Its to do with 1 of 2 things. Spacer design, and suspension geometry change.
I'm sure you can understand spacer design issues - Incorrect centre bores and mounting surfaces can make for improperly centred and balanced wheels = vibration = bad. Slip-on spacers are often the worst in this regard, but poorly designed bolt-ons can be equally bad. The other problem with slip-ons is people not using long enough stud bolts, and then the added danger of using really long stud bolts without proper centre bore mounting on the spacer. This means that the only thing stopping the whole lot shifting is the tightness of the stud bolts, which are now longer, and subject to greater tensile, and shear loads. High tensile bolts are rated on their tension strength, not shear strength.
So basically anything more than 5-10mm should be a bolt-on spacer with proper centre bores to transfer the load correctly to the hub other wise you can get vibration, point loading, stud bolt shear and lose your wheels.
The second factor is suspension geometry which if not properly thought out will negatively affect handling in often surprising ways - especially with a lowered setup where the trailing arm is more likely to traverse past neutral. Especially in an e30 where we have semi-trailing arms and the camber changes toward negative as the suspension compresses. The more negative offset (created by larger spacers) makes this effect more pronounced (in terms of mm toe and camber - the angles of course are the same). Properly thought out, this can be used to your advantage, improperly dealt with this can cause interesting camber and toe changes mid corner and thus loss of traction or unpredictable handling. At the front there is a similar issue with castor and scrub radius - you may experience tramlining or loss of feel and wandering, and heavier steering.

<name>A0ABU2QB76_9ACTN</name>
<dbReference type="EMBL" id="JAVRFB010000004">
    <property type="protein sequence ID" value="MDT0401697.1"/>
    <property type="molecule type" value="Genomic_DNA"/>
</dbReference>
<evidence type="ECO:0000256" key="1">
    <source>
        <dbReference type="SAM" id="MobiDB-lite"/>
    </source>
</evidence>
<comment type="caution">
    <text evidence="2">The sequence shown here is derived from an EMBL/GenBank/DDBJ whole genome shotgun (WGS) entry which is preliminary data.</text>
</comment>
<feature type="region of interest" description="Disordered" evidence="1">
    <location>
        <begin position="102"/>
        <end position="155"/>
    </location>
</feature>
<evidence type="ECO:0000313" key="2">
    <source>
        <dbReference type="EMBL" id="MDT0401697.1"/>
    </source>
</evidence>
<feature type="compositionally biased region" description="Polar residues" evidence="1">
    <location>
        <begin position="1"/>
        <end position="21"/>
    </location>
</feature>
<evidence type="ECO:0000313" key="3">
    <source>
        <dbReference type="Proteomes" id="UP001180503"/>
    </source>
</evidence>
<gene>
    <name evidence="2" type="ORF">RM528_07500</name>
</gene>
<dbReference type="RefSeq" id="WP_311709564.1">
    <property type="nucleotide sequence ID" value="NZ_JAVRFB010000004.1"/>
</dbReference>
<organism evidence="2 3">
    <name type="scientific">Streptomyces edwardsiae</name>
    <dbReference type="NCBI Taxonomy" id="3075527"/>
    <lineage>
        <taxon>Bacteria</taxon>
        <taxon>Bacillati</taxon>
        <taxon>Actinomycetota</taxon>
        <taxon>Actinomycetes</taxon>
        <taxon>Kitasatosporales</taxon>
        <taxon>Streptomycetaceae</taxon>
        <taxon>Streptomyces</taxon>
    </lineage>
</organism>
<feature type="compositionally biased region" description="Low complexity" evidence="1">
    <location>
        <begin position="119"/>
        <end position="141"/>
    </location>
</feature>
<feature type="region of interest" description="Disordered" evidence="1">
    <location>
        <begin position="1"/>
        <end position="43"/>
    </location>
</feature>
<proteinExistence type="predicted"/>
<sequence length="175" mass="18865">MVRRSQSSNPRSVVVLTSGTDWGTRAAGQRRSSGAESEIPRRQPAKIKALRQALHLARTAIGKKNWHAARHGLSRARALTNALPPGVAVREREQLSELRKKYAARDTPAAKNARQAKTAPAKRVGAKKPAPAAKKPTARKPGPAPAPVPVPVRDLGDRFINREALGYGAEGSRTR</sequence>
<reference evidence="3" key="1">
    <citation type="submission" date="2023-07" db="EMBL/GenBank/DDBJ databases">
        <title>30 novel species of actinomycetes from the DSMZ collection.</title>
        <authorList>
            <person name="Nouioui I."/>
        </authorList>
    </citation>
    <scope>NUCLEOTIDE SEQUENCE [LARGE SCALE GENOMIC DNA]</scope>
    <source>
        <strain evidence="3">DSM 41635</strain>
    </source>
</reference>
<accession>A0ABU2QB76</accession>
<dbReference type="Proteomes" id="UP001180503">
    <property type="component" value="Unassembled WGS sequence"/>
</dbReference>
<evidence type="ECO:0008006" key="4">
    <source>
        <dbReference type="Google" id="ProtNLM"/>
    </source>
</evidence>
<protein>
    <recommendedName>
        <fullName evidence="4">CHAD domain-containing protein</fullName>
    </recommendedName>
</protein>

This is not to mention the added load on the wheel bearings, hubs, springs, shocks and shock towers, the rear shock towers on e30s are particularly weak and susceptible to failure with high spring and damping rates and large negative offset.
Of course all this is at the extreme end, and the most likely scenario is simply faster wear, but you wanted to know why. You are wrong to think because you havn't heard any proof, the proof is not there. All you need to do is look and read - plenty of info on how offset affects a semi-trailing arm and McPherson strut suspension setup. All you have to do is look. Here for example
I'm not an expert, just a passionate enthusiast. I concede that 20-25mm spacers are no problem, and that 35mm spacers, can be used with some thought put into the spacer design, and the intended result. I guess what I'm saying is there is nothing wrong with doing it and there are also some benefits, but use decent spacers, and do the research first.
Why are you running such a large spacer anyway???
Oh and to answer the OP's question more clearly - the spacers pictured would probably be fine if you have stud-centering wheels and stud bolts. Otherwise the spacer must be hubcentric. I'd also want the spacer centre bore to fit over the vehicles hub snugly. (57.1mm for e30)